Wednesday, 29 August 2012


Editors Note: I am thrilled to welcome our new friend and social media monster Mr Declan Hill.  He has kindly agreed to create the following blog post.  This will be the first of many as we fight each other for supremacy in the blogosphere.  The stakes are high (readership mainly – the winner being rewarded with a chocolate eclairs).

Ladies and gentlemen of the jury, I give you….(fanfare)…Declan Hill.

Being new to the markets that Twist and Shout currently specialise in – Information Security and Internal Communications – I’ve learnt a lot of new words and phrases recently. Well, learnt is a bit strong, I’ve come across them a number of times and I’m starting to realise what they mean:

People like using techy jargon because it makes them look bigger than they are.
It’s like British people putting ‘etc’ at the end of a list because they can’t think of any more examples or dentists putting letters after their name to prove that they didn’t fail first year medical exams and decided to ‘specialise’ in dentistry. Oh, and that list of qualifications includes 200m breaststroke, cycling proficiency and cabbage patch doll adoption papers. Etc, etc, etc.

I’ve checked out a number of prospective clients and have noticed another thing – if a company can use graphics or animation to show how good they are then they will.  For no reason whatsoever. Maybe it looks pretty. Is it memorable? No, it’s a bunch of words with a bunch of graphics. I’m ignoring both at the same time and concentrating on why you’ve chosen this oh-so-flashy-but-in-the-end-empty-and-meaningless way of presenting things.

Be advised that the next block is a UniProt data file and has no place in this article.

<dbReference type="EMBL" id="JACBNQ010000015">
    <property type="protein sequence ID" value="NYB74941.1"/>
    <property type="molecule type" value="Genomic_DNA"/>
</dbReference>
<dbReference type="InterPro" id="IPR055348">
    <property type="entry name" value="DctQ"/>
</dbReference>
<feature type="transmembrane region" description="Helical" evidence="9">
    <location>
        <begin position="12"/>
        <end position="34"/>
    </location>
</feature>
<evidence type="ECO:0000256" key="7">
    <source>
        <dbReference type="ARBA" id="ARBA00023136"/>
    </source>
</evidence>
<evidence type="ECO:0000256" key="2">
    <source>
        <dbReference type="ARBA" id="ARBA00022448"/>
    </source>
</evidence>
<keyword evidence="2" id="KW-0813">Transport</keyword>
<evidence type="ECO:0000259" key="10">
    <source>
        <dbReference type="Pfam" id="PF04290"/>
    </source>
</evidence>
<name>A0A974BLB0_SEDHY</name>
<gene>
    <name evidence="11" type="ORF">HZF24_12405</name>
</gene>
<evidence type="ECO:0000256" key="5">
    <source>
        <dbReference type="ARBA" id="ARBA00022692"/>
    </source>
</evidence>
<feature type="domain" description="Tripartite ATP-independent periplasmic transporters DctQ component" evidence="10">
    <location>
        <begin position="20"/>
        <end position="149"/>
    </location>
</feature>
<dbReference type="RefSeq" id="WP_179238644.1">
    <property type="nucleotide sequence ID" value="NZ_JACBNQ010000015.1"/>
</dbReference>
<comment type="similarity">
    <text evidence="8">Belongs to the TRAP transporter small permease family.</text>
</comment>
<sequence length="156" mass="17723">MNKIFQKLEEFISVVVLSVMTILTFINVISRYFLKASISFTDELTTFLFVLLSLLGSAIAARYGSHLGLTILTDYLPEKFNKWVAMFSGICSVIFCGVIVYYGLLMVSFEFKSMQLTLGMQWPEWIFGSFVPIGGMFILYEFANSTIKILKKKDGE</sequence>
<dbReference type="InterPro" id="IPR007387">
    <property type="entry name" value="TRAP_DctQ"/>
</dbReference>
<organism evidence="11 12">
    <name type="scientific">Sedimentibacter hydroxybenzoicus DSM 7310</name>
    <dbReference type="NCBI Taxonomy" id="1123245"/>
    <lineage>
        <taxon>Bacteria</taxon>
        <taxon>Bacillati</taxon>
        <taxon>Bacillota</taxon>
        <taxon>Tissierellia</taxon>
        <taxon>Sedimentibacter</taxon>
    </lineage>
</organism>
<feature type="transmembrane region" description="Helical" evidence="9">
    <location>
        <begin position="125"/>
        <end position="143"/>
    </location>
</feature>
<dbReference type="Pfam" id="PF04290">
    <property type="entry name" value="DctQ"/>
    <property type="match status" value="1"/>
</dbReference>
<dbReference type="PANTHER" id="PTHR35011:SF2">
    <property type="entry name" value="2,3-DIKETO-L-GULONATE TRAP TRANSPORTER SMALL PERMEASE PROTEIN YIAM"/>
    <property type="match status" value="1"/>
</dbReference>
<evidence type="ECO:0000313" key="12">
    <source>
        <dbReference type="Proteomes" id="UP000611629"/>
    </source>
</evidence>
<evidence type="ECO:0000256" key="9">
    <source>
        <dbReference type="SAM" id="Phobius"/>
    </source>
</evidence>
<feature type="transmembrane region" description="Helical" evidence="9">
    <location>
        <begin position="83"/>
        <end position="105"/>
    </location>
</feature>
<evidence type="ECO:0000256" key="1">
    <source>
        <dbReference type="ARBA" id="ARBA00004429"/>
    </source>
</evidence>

On my virtual travels, I came across this interesting interview with Samantha Starmer of REI (Recreational Equipment Inc, which does exactly what it says on the tin, provides equipment for recreation). In it, Ms Starmer professes the benefits of storytelling over bullet-point presentations.

It’s interesting, mainly because the article tends to look upon storytelling in presentation as something new, groundbreaking or that great corporate buzzword ‘innovative’. Surely not?
Can you imagine one of the 12 disciples going up to Jesus and telling him his parables would be so much better in bullet-point form, or wondering whether He’d considered PowerPoint? He didn’t need anything flashy, the stories did the business and they’re being retold every week from pulpits across the globe. I bet you can tell me the parable of the prodigal son or the good Samaritan. I bet you can’t recount the bullet points of the Sermon on the Mount.


● Stories make things memorable. 

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